The University of Delaware (UD) has a long tradition of applying knowledge and creativity to the critical challenges facing communities — in Delaware and around the world. In 2015, the Carnegie Foundation for the Advancement of Teaching designated UD as a community engaged university. At the request of Provost Domenico Grasso, UD planned, developed, and launched the Community Engagement Initiative to focus on what makes every community strong:
Improving public education, health, and environmental quality
Encouraging economic development
Expanding arts and cultural programs that enrich quality of life
This initiative aims to expand the University’s role in cultivating active citizens through real partnerships that impact civic needs. Join us as we grow with new partnerships, work with new communities, and embark on research that will change the areas where we live, work and play. Join us!
Central Piedmont Community College
STEP 1: Make your community partner placement selection.
After carefully reviewing the online Community Partner Listing, choose an organization that fits both your interests and your course objectives.
Once you make a selection, get approval from your instructor that it will satisfy the Service-Learning requirements for your course
Contact the organization to inquire about service opportunities
Sites may fill up quickly, so contact the organization as soon as possible.
STEP 2: Complete the Confirmation Placement Form
You can fill this form out online and print it out, or you can print it out and write the information in by hand.
Print a copy for your instructor’s records.
Turn the completed confirmation placement form in to your instructor BEFORE YOU START YOUR SERVICE.
STEP 3: Print out your Service-Learning Student Timesheet and Student Evaluation for Service-Learning
STEP 4: Complete required service hours and classroom reflection activities
Record your time in and time out on your Service-Learning Student Timesheet. This must be signed by your site supervisor each time you serve at the organization!
Be sure you are respectful of any rules/regulations the organization may enforce.
Reflect on your experience with an activity guided by your instructor.
STEP 5: Complete the required Evaluation
We want your feedback regarding your service-learning experience!
Complete the required Evaluation Confirmation Page.
Print this page before you hit the submit button
You must click the submit button for the evaluation to be recorded!
STEP 6: At the conclusion of your service, please turn in the completed Service-Learning Student Timesheet, Student Evaluation for Service-Learning and the Evaluation Confirmation Page to your instructor.
Maricopa Community College
Service-Learning is a teaching and learning method that connects you to meaningful community service with academic learning through guided reflection.
Areas of focus include:
Critical Thinking and Problem Solving
Social and Personal Development
Civic and Community Responsibility
Missouri State University
Community Learning Sites are crucial to the success of the Service-Learning program. Our students need experiential opportunities in their learning.
We value any opportunity to collaborate with community organizations committed to addressing social issues and see our partnerships as win-win situations.
California State University Channel Islands
The Center for Community Engagement (CCE) is the hub of curricular and co-curricular service-learning experiences at CSU Channel Islands, providing resources and support to faculty, community partner and students engaging in purposeful educational opportunities that serve the community. The CCE houses SERVE IT UP, a student-led signature service day program, and administrates the CSUCI Corps, a community service initiative that provides employment opportunities to community-minded students at area non-profits and schools.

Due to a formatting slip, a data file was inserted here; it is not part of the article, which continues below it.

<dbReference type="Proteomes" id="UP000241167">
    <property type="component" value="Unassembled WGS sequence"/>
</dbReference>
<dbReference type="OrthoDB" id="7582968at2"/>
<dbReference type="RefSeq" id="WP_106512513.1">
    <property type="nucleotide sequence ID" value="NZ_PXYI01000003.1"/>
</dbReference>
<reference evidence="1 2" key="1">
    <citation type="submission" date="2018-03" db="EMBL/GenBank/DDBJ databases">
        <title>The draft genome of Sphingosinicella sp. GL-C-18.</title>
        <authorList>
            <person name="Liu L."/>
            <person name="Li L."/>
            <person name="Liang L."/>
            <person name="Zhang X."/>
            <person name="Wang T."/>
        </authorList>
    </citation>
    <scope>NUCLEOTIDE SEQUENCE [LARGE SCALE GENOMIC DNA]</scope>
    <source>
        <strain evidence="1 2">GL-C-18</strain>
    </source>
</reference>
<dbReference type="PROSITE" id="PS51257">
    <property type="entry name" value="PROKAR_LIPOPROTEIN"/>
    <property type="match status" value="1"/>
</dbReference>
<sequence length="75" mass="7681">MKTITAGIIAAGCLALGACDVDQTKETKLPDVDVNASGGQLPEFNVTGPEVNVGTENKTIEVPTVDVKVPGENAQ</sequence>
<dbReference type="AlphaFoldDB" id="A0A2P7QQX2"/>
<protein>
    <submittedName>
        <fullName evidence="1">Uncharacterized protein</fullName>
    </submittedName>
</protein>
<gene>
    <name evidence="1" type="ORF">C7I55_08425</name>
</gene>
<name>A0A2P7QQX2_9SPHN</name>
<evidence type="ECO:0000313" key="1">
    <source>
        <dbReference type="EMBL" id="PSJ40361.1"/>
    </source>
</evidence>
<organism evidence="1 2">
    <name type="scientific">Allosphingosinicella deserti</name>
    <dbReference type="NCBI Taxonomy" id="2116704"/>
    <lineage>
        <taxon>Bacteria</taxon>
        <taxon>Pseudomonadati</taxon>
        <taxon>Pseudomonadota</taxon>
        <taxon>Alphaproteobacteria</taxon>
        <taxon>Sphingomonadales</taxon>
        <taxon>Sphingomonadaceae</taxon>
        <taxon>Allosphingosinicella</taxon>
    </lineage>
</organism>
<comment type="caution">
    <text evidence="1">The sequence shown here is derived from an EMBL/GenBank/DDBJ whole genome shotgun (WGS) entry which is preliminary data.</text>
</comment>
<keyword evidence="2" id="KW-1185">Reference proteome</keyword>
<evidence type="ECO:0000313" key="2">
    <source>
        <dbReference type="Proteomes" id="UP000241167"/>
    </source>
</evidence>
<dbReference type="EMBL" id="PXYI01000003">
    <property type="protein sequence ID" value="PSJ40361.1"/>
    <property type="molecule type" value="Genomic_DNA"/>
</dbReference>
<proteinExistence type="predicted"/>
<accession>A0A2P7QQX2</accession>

Reflection is a key component of service learning, and is that component which distinguishes
service learning from volunteerism. Reflection provides faculty the means to assess
the experiential learning that occurs when students participate in service activities
outside the classroom. Reflection also allows students to synthesize the observed
data gleaned from service activities and connect the new knowledge with the formal
knowledge obtained from classroom activities and materials.
To reflect in service learning means to think critically about and analyze emotional responses to service activities in the context of course content and the learning objectives of a particular course or curriculum. It is important to incorporate structured reflection so that students develop a deeper understanding of course subject matter outside of the traditional classroom environment. Reflection can promote; interpersonal communication, problem solving skills, self-awareness, a sense of civic responsibility, and a sense of belonging.
Anne Arundel Community College
Service-learning helps students see the real-world application of course content. Students can participate in a wide variety of exciting hands-on service experiences that meet community needs. Service-learning is also a great way for students to get experience and enhance their résumé for transfer and jobs.
Le Moyne College
Service Learning seeks to promote the development of curricular service learning opportunities based on a reciprocal relationship with primarily not-for-profit agencies in and around Syracuse.
For more than 25 years the Center for Service Learning at Regis College has partnered with students, faculty and the community to educate, engage and connect with the public as positive agents of change for local and global justice. Our goal is for students to gain not only an understanding of their ability to impact their community and make a recognizable difference, but also of their responsibility to use their gifts and talents to contribute to a more just world.